Important housing terms defined

If you’ve experienced financial hardships in light of COVID-19, you’re not alone. Millions of Americans have filed for unemployment and others have been furloughed or had their hours significantly reduced. As we’ve shared before, we’re in the beginning stages of understanding what effects COVID-19 will have on housing, but we know that many of you needed to miss payments because of financial hardship. 

We want to make sure you’re in the best place possible to navigate the repayment process. There are a number of factors to consider, and there are terms associated that can be confusing or unclear. Here are a few terms you should know as you start to build your repayment plan:

  • Compounding interest may still accrue depending upon your debts. If additional payments are added on to the back end of your loan, your interest may compound and extend beyond your original payment plan. Talk with your lender about your interest rate and how deferment or forbearance might impact how much interest you pay on the life of your loan. 
  • Deferment is simply the process of pushing something back or moving it to a later time. If your bills or loans are deferred, like many individuals’ student loans are now, this means that they will be due at a later time. Check with your lender to learn what your repayment plan will look like. 
  • Forgiveness, when it’s associated with a loan, means that you are not expected to make repayments. This is rare for things like mortgages, utilities or rent payments. You may have heard this term in conversations about COVID-19 relief loans for businesses. Always check with your lender before you assume a debt is forgiven.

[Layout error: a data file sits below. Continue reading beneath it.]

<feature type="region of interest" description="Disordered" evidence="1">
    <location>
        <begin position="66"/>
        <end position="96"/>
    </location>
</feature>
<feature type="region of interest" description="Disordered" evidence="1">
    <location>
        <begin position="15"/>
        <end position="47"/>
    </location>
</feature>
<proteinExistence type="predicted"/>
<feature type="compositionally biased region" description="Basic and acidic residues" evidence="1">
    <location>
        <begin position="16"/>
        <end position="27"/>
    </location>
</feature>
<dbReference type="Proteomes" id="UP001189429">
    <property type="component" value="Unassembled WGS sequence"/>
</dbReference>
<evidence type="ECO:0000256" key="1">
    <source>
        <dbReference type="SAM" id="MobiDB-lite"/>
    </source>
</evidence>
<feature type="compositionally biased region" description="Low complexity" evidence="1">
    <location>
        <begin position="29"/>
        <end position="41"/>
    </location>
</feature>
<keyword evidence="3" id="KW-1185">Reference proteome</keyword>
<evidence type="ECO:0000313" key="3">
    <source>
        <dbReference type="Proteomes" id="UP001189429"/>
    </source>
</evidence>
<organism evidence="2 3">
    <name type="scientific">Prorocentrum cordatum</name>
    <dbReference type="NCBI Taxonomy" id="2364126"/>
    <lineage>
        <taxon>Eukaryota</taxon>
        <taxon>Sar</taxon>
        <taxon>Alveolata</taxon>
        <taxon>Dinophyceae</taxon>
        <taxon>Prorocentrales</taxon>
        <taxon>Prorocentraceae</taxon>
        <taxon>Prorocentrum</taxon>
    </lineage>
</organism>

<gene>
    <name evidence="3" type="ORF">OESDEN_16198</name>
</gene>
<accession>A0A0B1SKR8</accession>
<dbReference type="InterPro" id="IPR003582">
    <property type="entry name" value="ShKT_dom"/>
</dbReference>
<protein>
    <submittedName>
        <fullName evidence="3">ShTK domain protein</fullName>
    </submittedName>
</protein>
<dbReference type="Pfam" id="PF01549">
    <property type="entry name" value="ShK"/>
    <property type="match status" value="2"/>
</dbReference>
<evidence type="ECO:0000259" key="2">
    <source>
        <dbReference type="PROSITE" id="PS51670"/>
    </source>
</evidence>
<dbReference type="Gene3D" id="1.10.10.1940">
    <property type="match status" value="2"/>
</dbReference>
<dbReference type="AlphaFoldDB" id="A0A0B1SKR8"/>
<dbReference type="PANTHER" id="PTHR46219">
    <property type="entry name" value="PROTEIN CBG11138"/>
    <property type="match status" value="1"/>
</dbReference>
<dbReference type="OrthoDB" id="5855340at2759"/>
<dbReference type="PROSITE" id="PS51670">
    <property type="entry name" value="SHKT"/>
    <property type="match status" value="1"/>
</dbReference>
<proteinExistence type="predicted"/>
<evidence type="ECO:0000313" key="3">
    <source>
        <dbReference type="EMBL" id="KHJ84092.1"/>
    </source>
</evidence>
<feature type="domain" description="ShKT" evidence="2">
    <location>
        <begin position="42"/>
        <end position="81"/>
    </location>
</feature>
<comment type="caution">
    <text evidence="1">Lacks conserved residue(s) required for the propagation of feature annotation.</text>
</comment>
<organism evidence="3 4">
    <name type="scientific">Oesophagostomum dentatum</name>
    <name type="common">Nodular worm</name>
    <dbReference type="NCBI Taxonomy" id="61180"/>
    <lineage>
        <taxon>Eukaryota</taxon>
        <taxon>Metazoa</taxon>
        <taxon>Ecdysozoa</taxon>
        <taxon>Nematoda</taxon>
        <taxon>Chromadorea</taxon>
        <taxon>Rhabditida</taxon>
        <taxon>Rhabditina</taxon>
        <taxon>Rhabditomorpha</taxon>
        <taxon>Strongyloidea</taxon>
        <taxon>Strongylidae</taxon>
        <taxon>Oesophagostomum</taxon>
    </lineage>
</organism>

• Forbearance is an immediate relief program where one’s debts payments are no longer due on a regular basis. Forbearances usually have terms that you’ll know up front (usually listed as a number of days) and after the terms have expired you’ll be expected to resume payments. If your loan is in forbearance, you need to talk with your lender about the repayment process. 
  • Hardship is any circumstance that has made it difficult for you to make loan payments. Many deferment and forbearance programs require proof of hardship before you can miss payments. Hardship examples could include a termination letter, proof of reduced hours, or other documentation that demonstrates a loss in income related to COVID-19.

We know that this can be a complicated process to navigate. If you need help understanding your loan standing and determining a repayment plan, United Housing can help.

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